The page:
It got even weirder in the 1-0 defeat to Sheffield United.
Emery’s 4-2-3-1 was lifeless in the first half because Joe Willock badly struggled in the No.10 role, leading to flat possession in the middle of the park.
So, the Spaniard switched to a wider 4-3-3 and things began to improve – only for Emery to inexplicably switch back to 4-2-3-1, with full-backs who didn’t hit the opposing byline and allowed the Blades to shut the game down.
In-game formation changes are usually all-too common at Arsenal, and yet in the 2-2 draw withCrystal Palacehe kept an oddly flat 4-4-2 formation for the entire match, even though Palace’s equaliser came in the 51 st minute.
It was a far cry from what normally happens at the Emirates, which is a mystifying initial formation that is then corrected at half-time.
These wild oscillations have caused distrust to build between manager and supporters, and while many gave Emery a free hit in his transitional season any sympathy has since been withdrawn.
Now more than ever football fans need a project to believe in; a coherent vision from the manager to encourage patience and unconditional support. It is no surprise that Arsenal fans, after ten years of drifting under Arsene Wenger, are particularly tetchy on that front.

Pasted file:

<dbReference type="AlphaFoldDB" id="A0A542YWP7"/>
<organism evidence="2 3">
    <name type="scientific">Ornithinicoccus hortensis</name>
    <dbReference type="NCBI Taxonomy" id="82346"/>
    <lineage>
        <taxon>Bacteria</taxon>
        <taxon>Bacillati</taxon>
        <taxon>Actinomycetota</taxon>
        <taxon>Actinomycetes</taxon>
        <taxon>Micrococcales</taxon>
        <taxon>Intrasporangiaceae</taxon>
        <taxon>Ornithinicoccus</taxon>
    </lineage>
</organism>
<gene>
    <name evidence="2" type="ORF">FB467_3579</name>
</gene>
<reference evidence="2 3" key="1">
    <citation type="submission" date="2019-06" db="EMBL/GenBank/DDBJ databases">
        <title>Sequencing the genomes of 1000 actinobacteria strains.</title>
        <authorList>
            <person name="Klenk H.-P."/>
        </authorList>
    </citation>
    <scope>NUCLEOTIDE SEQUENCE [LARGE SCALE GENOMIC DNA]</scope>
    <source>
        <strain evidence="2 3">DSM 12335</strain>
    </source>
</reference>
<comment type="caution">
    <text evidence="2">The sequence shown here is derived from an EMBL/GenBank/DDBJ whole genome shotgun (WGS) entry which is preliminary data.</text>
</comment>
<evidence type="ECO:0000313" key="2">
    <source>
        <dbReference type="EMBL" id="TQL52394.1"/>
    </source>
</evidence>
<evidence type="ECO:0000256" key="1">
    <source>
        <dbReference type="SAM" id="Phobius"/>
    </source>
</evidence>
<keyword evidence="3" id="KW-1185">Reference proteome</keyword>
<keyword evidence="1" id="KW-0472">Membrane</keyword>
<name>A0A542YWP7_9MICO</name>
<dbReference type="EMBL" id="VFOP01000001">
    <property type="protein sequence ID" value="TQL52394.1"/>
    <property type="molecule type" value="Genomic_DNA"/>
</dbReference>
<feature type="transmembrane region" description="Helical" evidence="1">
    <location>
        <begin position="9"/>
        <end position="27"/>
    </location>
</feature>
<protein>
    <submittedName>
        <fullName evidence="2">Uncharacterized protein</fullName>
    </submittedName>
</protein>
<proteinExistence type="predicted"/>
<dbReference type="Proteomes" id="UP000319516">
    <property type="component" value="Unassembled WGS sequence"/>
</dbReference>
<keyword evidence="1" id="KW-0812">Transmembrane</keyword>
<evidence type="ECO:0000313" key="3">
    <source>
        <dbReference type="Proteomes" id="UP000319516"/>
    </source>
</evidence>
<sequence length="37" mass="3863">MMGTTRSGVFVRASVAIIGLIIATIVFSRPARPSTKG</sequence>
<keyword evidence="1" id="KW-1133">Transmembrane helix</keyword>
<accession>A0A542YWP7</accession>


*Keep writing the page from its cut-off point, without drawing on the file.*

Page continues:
There have simply been too many changes for supporters to grasp Emery’s meaning, too many eccentric calls for them to feel an affinity. The end is nigh.
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And yet Emery might have come good.
His weird tactical choices might eventually have settled as his coaching methods were slowly internalised by the players.
After all, changing the culture at Arsenal was always going to take considerably more time than the single year of grace given to the Spaniard.
But none of that really matters now.
The tactical decisions have been too inscrutable for fans to keep sight of the core idea. One cannot keep faith in a manager who will praise an ambling 1-1 draw with Wolves.
Forget what Emery sees. It isn’t working how Arsenal fans wanted.